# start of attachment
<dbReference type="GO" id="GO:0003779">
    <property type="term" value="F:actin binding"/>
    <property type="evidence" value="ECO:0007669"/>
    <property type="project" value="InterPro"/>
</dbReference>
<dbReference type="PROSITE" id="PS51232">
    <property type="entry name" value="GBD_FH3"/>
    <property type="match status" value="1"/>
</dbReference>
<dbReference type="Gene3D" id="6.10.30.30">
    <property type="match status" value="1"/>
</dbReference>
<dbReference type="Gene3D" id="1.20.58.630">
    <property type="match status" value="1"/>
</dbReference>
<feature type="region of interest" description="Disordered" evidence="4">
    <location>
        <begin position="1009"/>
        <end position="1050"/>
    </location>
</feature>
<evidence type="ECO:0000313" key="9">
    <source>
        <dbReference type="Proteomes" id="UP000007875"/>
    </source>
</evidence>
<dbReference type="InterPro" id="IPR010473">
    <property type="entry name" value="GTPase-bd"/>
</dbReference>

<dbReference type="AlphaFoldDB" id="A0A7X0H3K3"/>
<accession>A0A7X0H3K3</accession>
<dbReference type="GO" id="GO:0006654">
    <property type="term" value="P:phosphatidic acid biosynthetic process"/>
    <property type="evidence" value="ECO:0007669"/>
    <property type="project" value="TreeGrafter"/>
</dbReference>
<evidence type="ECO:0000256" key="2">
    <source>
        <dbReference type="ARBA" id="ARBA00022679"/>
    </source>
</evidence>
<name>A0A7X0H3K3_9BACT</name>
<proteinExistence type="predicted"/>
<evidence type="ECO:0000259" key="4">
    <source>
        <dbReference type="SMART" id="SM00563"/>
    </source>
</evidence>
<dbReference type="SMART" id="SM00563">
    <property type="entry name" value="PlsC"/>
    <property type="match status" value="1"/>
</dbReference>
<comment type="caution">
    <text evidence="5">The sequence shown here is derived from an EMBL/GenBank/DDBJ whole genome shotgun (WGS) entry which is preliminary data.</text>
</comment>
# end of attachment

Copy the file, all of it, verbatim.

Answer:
<dbReference type="GO" id="GO:0003779">
    <property type="term" value="F:actin binding"/>
    <property type="evidence" value="ECO:0007669"/>
    <property type="project" value="InterPro"/>
</dbReference>
<dbReference type="PROSITE" id="PS51232">
    <property type="entry name" value="GBD_FH3"/>
    <property type="match status" value="1"/>
</dbReference>
<dbReference type="Gene3D" id="6.10.30.30">
    <property type="match status" value="1"/>
</dbReference>
<dbReference type="Gene3D" id="1.20.58.630">
    <property type="match status" value="1"/>
</dbReference>
<feature type="region of interest" description="Disordered" evidence="4">
    <location>
        <begin position="1009"/>
        <end position="1050"/>
    </location>
</feature>
<evidence type="ECO:0000313" key="9">
    <source>
        <dbReference type="Proteomes" id="UP000007875"/>
    </source>
</evidence>
<dbReference type="InterPro" id="IPR010473">
    <property type="entry name" value="GTPase-bd"/>
</dbReference>

<dbReference type="AlphaFoldDB" id="A0A7X0H3K3"/>
<accession>A0A7X0H3K3</accession>
<dbReference type="GO" id="GO:0006654">
    <property type="term" value="P:phosphatidic acid biosynthetic process"/>
    <property type="evidence" value="ECO:0007669"/>
    <property type="project" value="TreeGrafter"/>
</dbReference>
<evidence type="ECO:0000256" key="2">
    <source>
        <dbReference type="ARBA" id="ARBA00022679"/>
    </source>
</evidence>
<name>A0A7X0H3K3_9BACT</name>
<proteinExistence type="predicted"/>
<evidence type="ECO:0000259" key="4">
    <source>
        <dbReference type="SMART" id="SM00563"/>
    </source>
</evidence>
<dbReference type="SMART" id="SM00563">
    <property type="entry name" value="PlsC"/>
    <property type="match status" value="1"/>
</dbReference>
<comment type="caution">
    <text evidence="5">The sequence shown here is derived from an EMBL/GenBank/DDBJ whole genome shotgun (WGS) entry which is preliminary data.</text>
</comment>